THE JOURNEY TO LAUNCHING HER OWN FASHION LABEL, KHÒLÒ
Over cups of chai on a lazy Sunday afternoon, I connected with Karishma Kasabia, creative director of Australian woman’s clothing label, Khòlò. With roots in Fiji, Karishma speaks of her journey to becoming a successful fashion designer, the challenges along the way and her candid outlook on life as a businesswoman, wife and mother. Tell us about the name of your label, Khòlò – what is the meaning behind it? After a lot of contemplation, I finalized the name which is something my son Aarav says all the time. It is the Gujarati word for ‘open’ – such a basic word. But really, it has been a journey for me personally to “become open”, to unravel, to unlearn and to be open to what comes. Hence, Khòlò. Did you always want to be a designer?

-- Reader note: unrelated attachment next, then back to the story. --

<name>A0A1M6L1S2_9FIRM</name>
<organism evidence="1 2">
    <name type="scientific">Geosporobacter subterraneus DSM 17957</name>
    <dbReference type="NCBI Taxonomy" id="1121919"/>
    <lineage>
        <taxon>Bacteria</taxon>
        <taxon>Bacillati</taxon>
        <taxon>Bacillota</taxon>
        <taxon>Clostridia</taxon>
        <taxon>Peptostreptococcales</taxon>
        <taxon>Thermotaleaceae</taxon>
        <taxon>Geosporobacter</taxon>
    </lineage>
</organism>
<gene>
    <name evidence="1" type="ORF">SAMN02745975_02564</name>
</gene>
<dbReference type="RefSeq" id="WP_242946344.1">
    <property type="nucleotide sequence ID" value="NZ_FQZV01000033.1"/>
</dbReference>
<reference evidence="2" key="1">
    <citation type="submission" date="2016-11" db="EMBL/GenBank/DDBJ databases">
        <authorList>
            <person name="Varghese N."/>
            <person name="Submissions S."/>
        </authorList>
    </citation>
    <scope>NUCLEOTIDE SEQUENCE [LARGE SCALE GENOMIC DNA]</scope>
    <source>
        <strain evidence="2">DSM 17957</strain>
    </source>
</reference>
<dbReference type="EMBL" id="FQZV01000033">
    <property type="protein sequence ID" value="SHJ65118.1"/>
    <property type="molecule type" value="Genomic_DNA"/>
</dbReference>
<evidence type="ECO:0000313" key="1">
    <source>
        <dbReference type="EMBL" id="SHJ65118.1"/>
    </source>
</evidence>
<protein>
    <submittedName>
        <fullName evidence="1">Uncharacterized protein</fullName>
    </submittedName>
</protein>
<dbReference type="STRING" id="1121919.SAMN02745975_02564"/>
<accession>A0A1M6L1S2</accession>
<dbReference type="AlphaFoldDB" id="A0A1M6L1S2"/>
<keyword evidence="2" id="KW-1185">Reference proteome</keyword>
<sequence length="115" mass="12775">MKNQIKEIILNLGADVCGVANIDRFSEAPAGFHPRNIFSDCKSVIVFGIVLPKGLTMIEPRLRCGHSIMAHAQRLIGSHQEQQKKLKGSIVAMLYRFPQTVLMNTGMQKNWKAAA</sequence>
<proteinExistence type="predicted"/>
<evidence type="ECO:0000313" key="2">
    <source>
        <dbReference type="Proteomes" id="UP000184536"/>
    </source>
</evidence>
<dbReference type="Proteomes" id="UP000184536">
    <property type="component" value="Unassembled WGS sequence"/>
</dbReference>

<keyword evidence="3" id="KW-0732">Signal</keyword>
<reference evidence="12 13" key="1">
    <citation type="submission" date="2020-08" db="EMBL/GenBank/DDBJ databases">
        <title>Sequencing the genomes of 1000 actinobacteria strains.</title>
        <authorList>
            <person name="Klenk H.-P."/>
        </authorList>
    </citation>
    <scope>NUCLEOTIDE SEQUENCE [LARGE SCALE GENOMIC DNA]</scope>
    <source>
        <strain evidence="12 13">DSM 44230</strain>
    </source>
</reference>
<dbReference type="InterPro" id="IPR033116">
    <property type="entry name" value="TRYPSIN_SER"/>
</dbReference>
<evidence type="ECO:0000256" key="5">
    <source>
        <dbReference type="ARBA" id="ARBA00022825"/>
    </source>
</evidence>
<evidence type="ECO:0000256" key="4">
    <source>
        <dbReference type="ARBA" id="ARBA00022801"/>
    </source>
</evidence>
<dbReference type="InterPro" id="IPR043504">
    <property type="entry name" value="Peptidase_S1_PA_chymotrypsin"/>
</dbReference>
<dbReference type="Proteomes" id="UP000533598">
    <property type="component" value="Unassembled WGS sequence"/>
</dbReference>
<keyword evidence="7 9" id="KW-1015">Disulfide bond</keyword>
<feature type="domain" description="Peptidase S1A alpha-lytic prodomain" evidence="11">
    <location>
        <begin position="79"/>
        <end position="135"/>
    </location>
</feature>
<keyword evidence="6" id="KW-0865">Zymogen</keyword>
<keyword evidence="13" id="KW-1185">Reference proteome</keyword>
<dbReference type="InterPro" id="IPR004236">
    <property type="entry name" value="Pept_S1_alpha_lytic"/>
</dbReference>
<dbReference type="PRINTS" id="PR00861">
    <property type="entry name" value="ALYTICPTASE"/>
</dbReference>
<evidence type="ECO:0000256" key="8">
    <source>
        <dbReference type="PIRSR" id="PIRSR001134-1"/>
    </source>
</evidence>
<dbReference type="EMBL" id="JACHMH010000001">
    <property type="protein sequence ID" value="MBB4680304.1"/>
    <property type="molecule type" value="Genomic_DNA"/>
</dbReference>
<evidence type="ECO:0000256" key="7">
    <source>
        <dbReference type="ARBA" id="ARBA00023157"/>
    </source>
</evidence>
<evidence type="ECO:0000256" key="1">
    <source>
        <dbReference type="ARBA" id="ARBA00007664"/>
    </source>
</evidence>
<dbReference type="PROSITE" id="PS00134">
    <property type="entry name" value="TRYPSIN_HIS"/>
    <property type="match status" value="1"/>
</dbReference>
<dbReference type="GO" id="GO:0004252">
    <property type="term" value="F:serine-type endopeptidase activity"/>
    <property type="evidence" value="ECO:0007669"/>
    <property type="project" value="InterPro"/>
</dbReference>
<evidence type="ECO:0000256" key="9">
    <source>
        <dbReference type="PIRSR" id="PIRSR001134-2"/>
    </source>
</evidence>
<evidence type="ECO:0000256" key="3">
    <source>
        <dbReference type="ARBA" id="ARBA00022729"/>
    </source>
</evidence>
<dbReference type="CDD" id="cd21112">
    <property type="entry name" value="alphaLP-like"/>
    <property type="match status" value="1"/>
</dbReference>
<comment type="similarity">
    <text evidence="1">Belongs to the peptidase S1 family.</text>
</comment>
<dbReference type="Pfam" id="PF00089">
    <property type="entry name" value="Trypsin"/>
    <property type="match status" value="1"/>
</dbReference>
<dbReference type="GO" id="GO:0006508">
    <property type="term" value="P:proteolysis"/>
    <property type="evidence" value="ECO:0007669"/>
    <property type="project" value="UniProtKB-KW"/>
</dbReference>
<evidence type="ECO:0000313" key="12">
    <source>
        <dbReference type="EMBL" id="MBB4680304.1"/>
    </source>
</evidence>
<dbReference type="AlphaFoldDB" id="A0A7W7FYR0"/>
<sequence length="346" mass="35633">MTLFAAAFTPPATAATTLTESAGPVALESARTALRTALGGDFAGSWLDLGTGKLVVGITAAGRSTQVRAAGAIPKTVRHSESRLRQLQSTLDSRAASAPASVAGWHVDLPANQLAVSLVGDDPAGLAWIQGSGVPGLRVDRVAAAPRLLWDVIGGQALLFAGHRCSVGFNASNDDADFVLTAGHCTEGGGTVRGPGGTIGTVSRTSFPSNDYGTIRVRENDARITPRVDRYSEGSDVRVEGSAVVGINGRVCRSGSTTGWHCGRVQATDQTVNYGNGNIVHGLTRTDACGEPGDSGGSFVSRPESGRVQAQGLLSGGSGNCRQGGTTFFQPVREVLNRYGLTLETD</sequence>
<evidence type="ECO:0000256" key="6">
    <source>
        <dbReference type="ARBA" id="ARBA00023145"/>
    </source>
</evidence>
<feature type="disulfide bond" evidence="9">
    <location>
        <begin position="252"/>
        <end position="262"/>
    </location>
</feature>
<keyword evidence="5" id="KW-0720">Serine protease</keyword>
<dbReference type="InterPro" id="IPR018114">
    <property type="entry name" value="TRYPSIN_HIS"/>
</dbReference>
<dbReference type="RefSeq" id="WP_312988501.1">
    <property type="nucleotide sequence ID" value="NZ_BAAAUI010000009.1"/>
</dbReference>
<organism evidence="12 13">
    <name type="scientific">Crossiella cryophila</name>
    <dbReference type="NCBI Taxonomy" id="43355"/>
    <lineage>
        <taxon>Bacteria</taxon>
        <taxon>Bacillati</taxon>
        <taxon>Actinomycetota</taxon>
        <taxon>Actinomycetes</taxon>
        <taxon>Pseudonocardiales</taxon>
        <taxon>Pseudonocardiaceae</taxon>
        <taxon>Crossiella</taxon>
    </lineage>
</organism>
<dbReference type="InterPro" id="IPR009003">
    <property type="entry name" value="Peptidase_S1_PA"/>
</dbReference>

I kind of stumbled into it when I started schooling in New Zealand, which was half way through fifth form, and in my last year one of my friends said to me : why don’t out try graphic design? I used to do physics, chemistry, history, none of the arts but I would doodle in my physics exercise book because I hated the subject. So I listened to my friend and enrolled into design in my last year and ended up getting the best marks. I loved it so I applied to study design after high school but I initially didn’t get in because I only started my portfolio for application half way through the year, which meant I only had six months’ worth of work to show. It was my sister Darshana who opened up my papers when we were in Fiji over school break and saw that I got high distinction in design. She urged me to just give them a call and told me I had to let them know how good I was. And it worked! I came back to Auckland to do a face to face interview at AUT and they accepted my application. Tell us what your first stint with fashion designing or is this your first?